Interestingly, the very analytical skills one develops in Torah learning can be applied as a tool to analyze a recipe—or anything else for that matter. In studying the Gemara, one finds that one of the most common and basic objectives within its discussions is to discern the essential factor, or factors, which produce the legal ruling in a case being considered. This is valuable not only to better understand the case at hand, but to be able to extrapolate and apply relevant principles to correctly rule on other, ostensibly unrelated cases.
Let me illustrate with a mundane (obviously not Torah) example. Suppose we’re told of the ‘case’ of a six-foot tall, forty-two year old, barefooted man, wearing a green suit, who was not allowed into a restaurant. We are told many factors: the person’s gender, age, height, choice of haberdashery and footwear. But likely only one of these factors was the essential one why the ‘ruling’ was that he was not allowed into the restaurant—because he was barefoot.
So too, most recipes use given ingredients largely for the sake of one or two factors that they possess. Once we discern those factors, we know when we must stick to a listed ingredient, and when (and how) to substitute. For instance, margarine has become the latest kitchen ‘pariah’ (I wonder if, and when it will be redeemed, as have other erstwhile criminals such as eggs, coffee, and chocolate—not to mention the once margarine-jilted butter? I suppose it’s not likely, as all the latter are G-d’s natural gifts to us, while margarine is an ‘I can do it better’ human concoction.) Let’s say a cookbook calls for it in a recipe and, while the recipe looks good, we just don’t want to use the ‘marge’. Do we turn the page?
Not so fast.
Let’s instead analyze its properties, or factors. Margarine is a bland-tasting, pareve, fat/shortening, that solidifies at room temperature. Now if the recipe calls on us to use it to fry onions, then it’s safe to assume the essential factor here is its oiliness. Therefore we can safely substitute any other edible, mild-tasting oil, (or even butter, assuming no meat will be involved). However, if its being used in a base for, say chocolate or rum balls, then the fact that it stays solid at room temperature is an essential factor, as it binds the other ingredients and holds them together in a ball (oil will just leave you rum-crumbs), so you have to find something that replicates that effect (butter, pure coconut oil, maybe a thick nut butter, if you’d find the taste agreeable with the chocolate, etc.)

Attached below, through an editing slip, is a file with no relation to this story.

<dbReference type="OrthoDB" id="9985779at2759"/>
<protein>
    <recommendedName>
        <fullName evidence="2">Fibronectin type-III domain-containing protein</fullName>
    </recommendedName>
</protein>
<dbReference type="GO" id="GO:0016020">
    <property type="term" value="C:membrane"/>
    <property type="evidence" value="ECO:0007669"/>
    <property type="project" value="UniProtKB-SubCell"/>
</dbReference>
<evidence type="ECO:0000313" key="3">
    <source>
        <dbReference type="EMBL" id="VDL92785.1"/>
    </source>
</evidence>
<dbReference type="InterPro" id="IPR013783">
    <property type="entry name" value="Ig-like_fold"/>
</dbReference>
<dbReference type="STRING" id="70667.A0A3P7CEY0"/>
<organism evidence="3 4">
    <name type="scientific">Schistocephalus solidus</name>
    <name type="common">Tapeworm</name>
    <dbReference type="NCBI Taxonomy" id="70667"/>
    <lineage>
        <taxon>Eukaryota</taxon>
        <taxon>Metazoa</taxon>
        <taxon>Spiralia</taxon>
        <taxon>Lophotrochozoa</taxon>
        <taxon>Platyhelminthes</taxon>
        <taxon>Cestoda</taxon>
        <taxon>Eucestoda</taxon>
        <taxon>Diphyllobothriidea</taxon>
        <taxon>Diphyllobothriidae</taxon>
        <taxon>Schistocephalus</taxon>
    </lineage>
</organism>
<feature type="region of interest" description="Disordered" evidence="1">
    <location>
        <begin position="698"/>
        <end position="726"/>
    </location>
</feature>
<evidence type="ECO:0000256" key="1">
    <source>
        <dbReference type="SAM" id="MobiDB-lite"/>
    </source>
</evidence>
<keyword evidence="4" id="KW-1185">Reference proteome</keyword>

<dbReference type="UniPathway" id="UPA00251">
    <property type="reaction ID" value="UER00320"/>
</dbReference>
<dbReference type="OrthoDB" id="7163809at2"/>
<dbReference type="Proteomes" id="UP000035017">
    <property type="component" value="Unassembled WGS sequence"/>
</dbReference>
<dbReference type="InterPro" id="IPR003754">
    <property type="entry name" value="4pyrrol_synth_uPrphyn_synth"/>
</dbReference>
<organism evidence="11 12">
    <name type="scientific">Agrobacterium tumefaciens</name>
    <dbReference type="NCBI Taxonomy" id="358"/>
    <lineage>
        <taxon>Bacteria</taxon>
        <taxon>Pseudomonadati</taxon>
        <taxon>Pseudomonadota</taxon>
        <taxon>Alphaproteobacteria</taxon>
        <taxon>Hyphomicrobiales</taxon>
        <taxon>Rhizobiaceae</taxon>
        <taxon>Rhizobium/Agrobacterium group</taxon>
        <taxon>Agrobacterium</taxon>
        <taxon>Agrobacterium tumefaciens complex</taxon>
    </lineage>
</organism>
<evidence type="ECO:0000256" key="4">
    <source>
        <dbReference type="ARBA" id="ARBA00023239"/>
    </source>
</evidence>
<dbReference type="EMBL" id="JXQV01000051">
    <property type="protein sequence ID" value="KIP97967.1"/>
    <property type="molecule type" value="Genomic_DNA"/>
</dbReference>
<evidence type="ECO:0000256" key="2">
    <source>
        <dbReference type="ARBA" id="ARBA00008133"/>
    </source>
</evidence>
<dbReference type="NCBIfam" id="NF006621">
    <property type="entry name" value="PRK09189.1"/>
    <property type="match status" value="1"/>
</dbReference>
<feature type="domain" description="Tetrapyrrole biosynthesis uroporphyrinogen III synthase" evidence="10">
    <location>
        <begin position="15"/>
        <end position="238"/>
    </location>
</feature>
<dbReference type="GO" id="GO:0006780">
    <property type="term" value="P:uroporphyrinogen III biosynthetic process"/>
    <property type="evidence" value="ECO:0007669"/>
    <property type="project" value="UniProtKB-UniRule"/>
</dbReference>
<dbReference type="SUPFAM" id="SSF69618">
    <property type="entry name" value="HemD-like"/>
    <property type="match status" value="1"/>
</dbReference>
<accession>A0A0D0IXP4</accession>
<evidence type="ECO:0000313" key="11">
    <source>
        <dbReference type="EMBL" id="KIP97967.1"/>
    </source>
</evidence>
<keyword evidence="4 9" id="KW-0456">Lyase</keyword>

Once we stop looking at recipes as if they’re ‘from Sinai’ and instead start to analyze them with a ‘gemara kop’, we’ll be in for quite a cooking ‘revelation’.
Shavuos is a day when milchigs grab the limelight. Being sensitive to dairy foods (despite loving the taste), I generally only indulge on Shavuos or Chanukah. So I’ll leave the dairy recipes to the experts and instead offer you a ‘cheese topping’ that is not only totally pareve and incredibly simple to make, but mimics the real thing so well that once some students I was cooking for came racing up from the dining room the first time I served it (atop ‘pareve pizza’), to ‘remind’ me that everyone was still fleishig from lunch.
EASY ‘CHEESY’ TOPPING
(This faux cheese topping pours on as a liquid, but solidifies when baked. Great for any dish where a cheese effect is desired but must remain pareve for health or kashrus reasons.)
Equal measure of mayonnaise and raw eggs, say, a cup of each. (The creamy base that hardens when baked.)
1 tsp. lemon juice (to give it a cheesy tang).
1 tsp. potato starch (for a cheesy chew).
Pinch of salt.
1 tsp. pareve ‘chicken’ soup powder (adds richness and color).
1 tsp. oregano (Optional. Gives it an appealing ‘speckled’ effect—nice with tomato-based dishes).
Directions: combine all ingredients and whisk or blend to an even, smooth consistency. (I told you it was EASY.)
To use: Spoon or pour in a thin, even layer (or get creative and try shredded-looking swirls) over any baked dish during (approx.) the last ten minutes of cooking. (Too early, and it will turn a dark brown but still taste good.) Bake until topping solidifies, slightly bubbles from within, and just begins to brown in spots. Remove dish, let stand for at least ten minutes (to set) and enjoy!